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Boy's Life Survival Article & Outdoor Essentials Question

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I enjoyed reading this month's (March, 2006) Boy's Life article by Peter Kummerfeldt about survival. To those who haven't seen it, here is the "outline":


#1 Tell someone where you're going.

#2 Build a survival kit: 1 heavy-duty 4mil orange plastic bag, approx. 38"x65", 1 metal match with scraper, cotton balls soaked in petroleum jelly, 1 plastic whistle, and 1 glass signal mirror.

#3 Stop moving around.

#4 Think about what needs to be done.

#5 Observe your surroundings.

#6 Plan a course of action and implement it.

#7 Stay warm.

#8 Hydrate or die.

#9 Start a fire. Be careful!

#10 Make yourself BIG.


This matches pretty closely with the little survival kits I had my Cub Scouts create a few years ago. They had a 33 gal. orange trash bag, a whistle, and a small LED light. They were too young to mess with firestarting, and we didn't include a signal mirror, though I did have them use one in the den meeting.


Last weekend I went on the first weekend campout as an assistant Scoutmaster with my son's new troop. Each of the boys carried a pack or duffel with camping gear and a separate daypack which I assume carried their outdoor essentials (I ask about that at the upcoming troop meeting), BUT I couldn't help but be concerned that while the boys were outside of the cabin doing activities and exploring the scout camp, 100% of the daypacks were neatly stowed away under their bunks inside the cabins. Since it was my very first campout with the troop I kept my mouth shut, but I'll discuss this with the leaders at the next troop committee meeting.


QUESTION: Do you have your Scouts carry their outdoor essentials with them 100% of the time while outdoors?


I'm struggling to imagine that these boys would be willing to wear a daypack ALL the time, and wondering if it might be more realistic to have them carry a certain subset of the outdoor essentials (maybe a pocketknife, whistle, orange trash bag, and fire starter) ALL the time instead.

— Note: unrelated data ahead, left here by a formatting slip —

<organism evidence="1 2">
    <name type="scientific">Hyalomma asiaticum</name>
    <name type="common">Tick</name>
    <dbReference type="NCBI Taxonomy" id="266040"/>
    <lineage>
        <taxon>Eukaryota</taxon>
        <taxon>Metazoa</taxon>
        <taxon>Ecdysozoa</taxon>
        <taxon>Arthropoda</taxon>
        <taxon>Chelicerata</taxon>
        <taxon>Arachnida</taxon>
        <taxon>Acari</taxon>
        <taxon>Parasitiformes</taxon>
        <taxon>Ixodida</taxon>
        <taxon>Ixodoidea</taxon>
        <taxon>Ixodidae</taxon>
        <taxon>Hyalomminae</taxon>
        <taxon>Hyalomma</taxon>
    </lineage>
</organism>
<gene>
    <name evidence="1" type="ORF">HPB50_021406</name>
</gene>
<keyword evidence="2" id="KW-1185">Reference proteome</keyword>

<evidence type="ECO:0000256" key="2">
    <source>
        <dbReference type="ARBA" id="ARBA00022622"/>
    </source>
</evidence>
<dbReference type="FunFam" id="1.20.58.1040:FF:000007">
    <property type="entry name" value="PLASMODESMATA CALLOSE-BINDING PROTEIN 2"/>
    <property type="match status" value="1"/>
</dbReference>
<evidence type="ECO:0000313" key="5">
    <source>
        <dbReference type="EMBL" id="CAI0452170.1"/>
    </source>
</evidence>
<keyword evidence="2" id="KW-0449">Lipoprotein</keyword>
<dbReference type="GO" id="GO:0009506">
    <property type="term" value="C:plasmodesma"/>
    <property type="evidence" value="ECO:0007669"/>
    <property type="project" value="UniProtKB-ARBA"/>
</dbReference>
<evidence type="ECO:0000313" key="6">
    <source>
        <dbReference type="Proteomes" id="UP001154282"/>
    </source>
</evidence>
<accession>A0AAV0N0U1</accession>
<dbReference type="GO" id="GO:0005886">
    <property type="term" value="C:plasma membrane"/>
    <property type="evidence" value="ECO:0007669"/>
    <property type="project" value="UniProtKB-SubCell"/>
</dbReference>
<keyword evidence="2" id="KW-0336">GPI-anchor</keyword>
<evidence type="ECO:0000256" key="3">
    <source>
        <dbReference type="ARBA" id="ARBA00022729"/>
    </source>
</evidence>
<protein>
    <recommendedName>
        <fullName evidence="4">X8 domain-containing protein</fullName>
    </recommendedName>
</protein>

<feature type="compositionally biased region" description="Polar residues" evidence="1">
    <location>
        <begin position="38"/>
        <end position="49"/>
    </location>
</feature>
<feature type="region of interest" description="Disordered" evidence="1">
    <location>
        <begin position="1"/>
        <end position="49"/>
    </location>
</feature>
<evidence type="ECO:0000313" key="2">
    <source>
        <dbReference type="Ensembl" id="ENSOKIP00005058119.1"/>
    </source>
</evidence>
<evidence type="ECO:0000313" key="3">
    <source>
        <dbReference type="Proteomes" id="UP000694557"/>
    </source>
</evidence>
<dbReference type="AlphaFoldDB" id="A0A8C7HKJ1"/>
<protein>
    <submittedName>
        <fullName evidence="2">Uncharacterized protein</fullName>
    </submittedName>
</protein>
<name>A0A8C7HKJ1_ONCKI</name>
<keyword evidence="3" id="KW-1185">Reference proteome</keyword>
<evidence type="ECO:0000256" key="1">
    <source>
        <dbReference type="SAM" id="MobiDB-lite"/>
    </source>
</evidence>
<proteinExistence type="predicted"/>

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It is kind of funny that you ask that. I actually had one more paragraph in my post explaining where I get my orange trash bags, but I deleted it just before posting because I feared it might look like spam.


I got my orange trash bags from http://www.spectrumbagsonline.com . They have:


-33 gallon 2 mil orange bags, 33"x39"

-55 gallon 2 mil orange bags, 36"x56"

(my 8 year old daughter is 56" tall)


They also have 1.5 mil bags. I can't remember if the 33 gallon bags I bought were 1.5 mil or 2 mil. If I bought now I'd probably buy the 55 gallon 2 mil bags.


Be careful you don't accidently order the assorted color option (listed first).


Also, they are not as transparent as they appear in the site's photos. They are very nice bright orange color.


By the way, you might also be able to get orange bags for little or no cost from your local highway department.


Also, I bought the whistles from http://www.orientaltrading.com'>http://www.orientaltrading.com . Do a search using 'whistle' and you'll see ones that are labeled as "Whistle Expando Key Chain Bracelets" for only $2.95 per dozen. These are really suprizingly loud whistles and the coiled bracelets make them much easier to carry.


I put all of this inside a little fanny pack also sold by http://www.orientaltrading.com , but I don't see them there anymore. They looked like the "Jesus Loves You" packs but without the message.


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A survival kit shouldn't be so big as to require a day pack. A small "fanny" pack should be plenty large to carry the essentials - mine is in a pocket of my many pocketed day pack (which I call my "possibles" bag - it carrys everything I could possibly need while I'm out hiking - and even some things I don't "need" but its nice to have handy if I want it (like one of my Native American style flutes to play, a pair of binoculars, a paperback book (the current book is The Journals of Lewis and Clark), a silly dice game, a deck of playing cards, and my journal - but come to think of it, my journal is a "need" for me rather than a nice to have). My essential kit has a fire starting kit (flint/steel/char cloth/rope pieces for tinder), a compass, small first aid kit (there's a slightly larger one person first aid kit in the bigger bag), a length of nylon cord, a whistle, a space blanket, a small Swiss Army knife and a small led flashlight.